The term COSHH stands for 'Control of Substances Hazardous to Health' and was established in law by ‘The Control of Substances Hazardous to Health Regulation 2002'. In the UK, the regulation is overseen by the Health and Safety Executive (HSE). The regulation was introduced in order to control the exposure of individuals to hazardous substances in the workplace.
What is COSHH?
Under 'Control of Substances Hazardous to Health' regulation, an employer must control exposure to materials that could cause ill health in a workplace. This applies to employees but also others who may attend a workplace such as visitors and suppliers. The ‘Substances’ element of COSHH can include chemicals, products containing chemicals, fumes, dusts, vapours, mists, nanotechnology, gases and biological agents. The ‘Hazardous’ element of COSHH includes possible damage to lungs, skin, nose, mouth, eyes, central nervous system, internal organs, and risk of injury from combustion or explosion.
The COSHH regulations state five broad areas of employer responsibility:
- identify which harmful substances are present in the workplace
- understand how people could be exposed to them and be harmed
- put measures in place to prevent harm and review whether you’re doing enough
- provide information, instruction and training
- where necessary, monitor health
Many industries will already be familiar with COSHH regulations because of their higher exposure to hazardous substances such as mining, metal working, plastics factories, construction, and the automotive industry. However COSHH regulation incorporates all workplaces and recognises a responsibility for employers to assess risk. For example in an office there is the possibility of construction improvements, internal cleaning systems and overall building design and maintenance which would fall under COSHH regulations.
The regulations are also applied to the self-employed who have a responsibility to adhere to COSHH for both themselves or any employees or other individuals that come in to their workplace.
Why is COSHH important?
The fundamental importance of 'Control of Substances Hazardous to Health' is a human one in aiming to avoid any risk to health in the workplace, and this is the overriding principle of adherence to COSHH regulations. However there are also business case issues relating to COSHH. A 2018/2019 study by the HSE reported over a million cases of workplace injury or work related ill health, at an estimated cost of £16.2 billion to the UK economy.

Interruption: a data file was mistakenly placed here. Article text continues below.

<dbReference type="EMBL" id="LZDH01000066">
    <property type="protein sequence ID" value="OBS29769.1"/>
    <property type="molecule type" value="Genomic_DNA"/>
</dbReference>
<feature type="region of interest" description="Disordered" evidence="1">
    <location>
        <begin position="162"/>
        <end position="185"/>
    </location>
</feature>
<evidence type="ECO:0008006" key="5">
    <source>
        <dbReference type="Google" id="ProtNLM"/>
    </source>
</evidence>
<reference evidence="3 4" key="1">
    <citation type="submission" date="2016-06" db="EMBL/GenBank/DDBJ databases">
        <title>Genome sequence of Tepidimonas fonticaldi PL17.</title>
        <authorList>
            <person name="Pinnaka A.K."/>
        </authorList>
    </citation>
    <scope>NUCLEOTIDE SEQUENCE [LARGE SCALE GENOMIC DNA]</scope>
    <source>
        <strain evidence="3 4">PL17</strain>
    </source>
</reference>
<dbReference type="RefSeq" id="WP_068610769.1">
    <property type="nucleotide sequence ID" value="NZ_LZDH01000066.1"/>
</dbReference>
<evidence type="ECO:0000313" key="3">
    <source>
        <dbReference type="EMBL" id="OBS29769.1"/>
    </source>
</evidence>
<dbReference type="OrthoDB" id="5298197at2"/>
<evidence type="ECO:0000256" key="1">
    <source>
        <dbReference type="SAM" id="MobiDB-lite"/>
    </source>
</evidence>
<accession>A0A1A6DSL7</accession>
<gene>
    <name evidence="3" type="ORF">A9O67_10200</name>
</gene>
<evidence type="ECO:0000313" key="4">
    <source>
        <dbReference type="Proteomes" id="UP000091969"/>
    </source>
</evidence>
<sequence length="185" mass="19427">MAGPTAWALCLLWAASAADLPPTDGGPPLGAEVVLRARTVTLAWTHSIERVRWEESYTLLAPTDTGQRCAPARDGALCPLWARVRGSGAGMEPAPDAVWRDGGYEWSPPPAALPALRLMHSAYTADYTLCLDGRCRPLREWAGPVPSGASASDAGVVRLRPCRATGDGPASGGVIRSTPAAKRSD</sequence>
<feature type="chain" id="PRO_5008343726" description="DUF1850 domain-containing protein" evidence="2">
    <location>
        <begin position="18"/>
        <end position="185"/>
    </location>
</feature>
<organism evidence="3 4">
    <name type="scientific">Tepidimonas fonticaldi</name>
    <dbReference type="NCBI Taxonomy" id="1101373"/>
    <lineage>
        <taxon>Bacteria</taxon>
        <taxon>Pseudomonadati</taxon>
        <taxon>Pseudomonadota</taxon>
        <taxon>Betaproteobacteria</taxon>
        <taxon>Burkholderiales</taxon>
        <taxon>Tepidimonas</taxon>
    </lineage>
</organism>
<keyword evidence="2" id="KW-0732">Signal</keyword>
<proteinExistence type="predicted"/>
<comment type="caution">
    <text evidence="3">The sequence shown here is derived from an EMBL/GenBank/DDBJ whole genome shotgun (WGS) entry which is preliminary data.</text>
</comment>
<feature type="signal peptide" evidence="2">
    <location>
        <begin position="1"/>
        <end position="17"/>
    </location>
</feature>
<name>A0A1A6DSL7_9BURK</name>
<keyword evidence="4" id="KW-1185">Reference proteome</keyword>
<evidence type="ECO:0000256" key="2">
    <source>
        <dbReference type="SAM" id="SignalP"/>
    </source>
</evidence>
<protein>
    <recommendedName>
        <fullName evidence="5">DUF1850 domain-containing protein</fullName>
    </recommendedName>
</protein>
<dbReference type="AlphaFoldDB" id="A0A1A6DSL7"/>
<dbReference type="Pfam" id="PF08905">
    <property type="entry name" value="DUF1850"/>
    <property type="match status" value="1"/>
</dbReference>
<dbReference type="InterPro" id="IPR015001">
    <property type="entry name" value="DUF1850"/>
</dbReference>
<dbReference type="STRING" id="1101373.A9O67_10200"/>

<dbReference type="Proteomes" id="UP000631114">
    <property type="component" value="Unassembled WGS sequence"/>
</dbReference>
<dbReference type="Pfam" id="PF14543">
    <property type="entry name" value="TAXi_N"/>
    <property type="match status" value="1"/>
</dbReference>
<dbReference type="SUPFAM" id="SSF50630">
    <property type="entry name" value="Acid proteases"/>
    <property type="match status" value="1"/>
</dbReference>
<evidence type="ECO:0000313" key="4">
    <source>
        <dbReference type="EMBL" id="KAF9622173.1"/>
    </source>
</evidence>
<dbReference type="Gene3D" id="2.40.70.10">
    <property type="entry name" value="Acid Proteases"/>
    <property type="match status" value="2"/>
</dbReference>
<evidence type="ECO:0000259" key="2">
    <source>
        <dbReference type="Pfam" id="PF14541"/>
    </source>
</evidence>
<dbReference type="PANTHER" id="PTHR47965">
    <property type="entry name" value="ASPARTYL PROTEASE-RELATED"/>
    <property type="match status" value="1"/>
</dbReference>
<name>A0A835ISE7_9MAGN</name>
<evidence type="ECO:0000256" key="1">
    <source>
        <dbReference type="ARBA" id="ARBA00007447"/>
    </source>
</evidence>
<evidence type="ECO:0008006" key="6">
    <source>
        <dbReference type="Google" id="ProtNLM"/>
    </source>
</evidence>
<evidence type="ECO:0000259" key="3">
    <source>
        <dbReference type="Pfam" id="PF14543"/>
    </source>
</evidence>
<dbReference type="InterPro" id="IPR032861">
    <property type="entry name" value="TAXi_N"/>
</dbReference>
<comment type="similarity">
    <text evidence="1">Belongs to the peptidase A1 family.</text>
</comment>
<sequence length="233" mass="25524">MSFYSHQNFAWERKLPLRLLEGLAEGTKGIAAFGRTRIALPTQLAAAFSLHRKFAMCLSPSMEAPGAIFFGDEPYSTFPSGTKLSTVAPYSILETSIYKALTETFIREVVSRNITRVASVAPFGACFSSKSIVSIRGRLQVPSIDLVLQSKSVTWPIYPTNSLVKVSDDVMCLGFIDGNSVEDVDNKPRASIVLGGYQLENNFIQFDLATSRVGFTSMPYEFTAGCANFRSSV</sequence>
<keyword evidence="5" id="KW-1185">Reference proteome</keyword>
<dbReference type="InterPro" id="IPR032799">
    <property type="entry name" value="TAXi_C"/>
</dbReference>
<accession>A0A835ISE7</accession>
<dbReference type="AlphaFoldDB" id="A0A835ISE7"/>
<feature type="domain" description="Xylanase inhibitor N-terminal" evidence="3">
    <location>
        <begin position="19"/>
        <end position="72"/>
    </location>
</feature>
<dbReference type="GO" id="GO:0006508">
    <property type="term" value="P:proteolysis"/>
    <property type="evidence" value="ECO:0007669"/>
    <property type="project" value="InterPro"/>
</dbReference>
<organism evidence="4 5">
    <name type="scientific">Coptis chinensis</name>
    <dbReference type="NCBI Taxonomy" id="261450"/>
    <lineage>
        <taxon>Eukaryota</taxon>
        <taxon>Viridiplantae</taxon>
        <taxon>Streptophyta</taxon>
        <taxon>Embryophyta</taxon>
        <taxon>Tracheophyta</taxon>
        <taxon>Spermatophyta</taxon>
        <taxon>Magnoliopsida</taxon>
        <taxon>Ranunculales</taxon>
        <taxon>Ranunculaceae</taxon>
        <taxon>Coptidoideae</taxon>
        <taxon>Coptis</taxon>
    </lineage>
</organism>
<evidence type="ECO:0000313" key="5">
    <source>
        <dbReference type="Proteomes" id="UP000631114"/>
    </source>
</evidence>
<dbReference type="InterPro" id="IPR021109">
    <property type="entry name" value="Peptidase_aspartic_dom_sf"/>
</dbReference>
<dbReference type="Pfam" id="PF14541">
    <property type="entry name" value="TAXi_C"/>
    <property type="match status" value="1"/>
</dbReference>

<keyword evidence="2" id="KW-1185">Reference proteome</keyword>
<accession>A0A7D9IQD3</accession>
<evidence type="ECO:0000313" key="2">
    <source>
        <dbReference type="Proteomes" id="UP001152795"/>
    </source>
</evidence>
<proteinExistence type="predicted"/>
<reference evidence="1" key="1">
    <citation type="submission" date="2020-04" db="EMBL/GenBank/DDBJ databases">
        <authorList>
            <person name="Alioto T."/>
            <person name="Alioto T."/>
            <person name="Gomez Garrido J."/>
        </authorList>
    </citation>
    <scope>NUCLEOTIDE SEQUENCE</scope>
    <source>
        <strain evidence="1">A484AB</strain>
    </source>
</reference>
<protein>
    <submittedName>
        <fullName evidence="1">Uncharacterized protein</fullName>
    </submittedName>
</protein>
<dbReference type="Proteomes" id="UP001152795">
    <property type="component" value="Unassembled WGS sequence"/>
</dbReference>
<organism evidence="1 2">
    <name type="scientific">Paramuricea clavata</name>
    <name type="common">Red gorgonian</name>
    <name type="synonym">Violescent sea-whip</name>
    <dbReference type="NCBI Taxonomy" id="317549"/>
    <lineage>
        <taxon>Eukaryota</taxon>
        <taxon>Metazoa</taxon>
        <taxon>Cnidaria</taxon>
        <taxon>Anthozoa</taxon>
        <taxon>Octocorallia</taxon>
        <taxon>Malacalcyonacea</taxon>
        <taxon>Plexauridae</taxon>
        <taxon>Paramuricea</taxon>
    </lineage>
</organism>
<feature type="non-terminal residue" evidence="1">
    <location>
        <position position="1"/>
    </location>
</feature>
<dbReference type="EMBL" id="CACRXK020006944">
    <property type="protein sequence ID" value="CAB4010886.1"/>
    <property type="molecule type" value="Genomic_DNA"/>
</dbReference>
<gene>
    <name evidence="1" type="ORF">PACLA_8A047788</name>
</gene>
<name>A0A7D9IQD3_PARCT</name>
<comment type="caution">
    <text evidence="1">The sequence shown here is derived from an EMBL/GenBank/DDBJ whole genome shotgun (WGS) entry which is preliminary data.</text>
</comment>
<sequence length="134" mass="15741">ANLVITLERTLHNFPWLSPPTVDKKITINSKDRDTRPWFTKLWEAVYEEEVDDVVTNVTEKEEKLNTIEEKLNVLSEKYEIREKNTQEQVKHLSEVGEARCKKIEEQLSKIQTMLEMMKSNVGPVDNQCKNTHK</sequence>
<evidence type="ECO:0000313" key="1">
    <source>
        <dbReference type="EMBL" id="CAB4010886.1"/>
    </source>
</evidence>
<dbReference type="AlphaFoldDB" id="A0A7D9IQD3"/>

The punishment for failing to comply with COSHH regulations can also be severe. The maximum penalty in a UK magistrates’ court is an unlimited fine and a prison sentence of up to six months. In the Crown Court, the maximum penalty is an unlimited fine or imprisonment for up to two years.
Who might need to undertake COSHH awareness training?
Providing COSHH training and COSHH Awareness is a fundamental responsibility of employers to their employees and should be incorporated in to an individual’s wider Continuing Professional Development (CPD).
Although an employer has the main responsibility to ensure employees receive the necessary training in COSHH Awareness, the COSHH regulations state that employees must adhere to any COSHH framework implemented in a workplace and maintain an understanding and awareness of these requirements. High risk industries will provide mandatory COSHH Awareness training but, given the whole range of workplace environments are covered by COSHH regulations, any individual who interacts with these settings should be participating in COSHH Awareness training as part of their ongoing CPD.
Equally all employers must be fully informed regarding COSHH in order to establish effective systems and risk assessments within the workplace, and need to ensure they have received comprehensive and up to date COSHH Awareness training.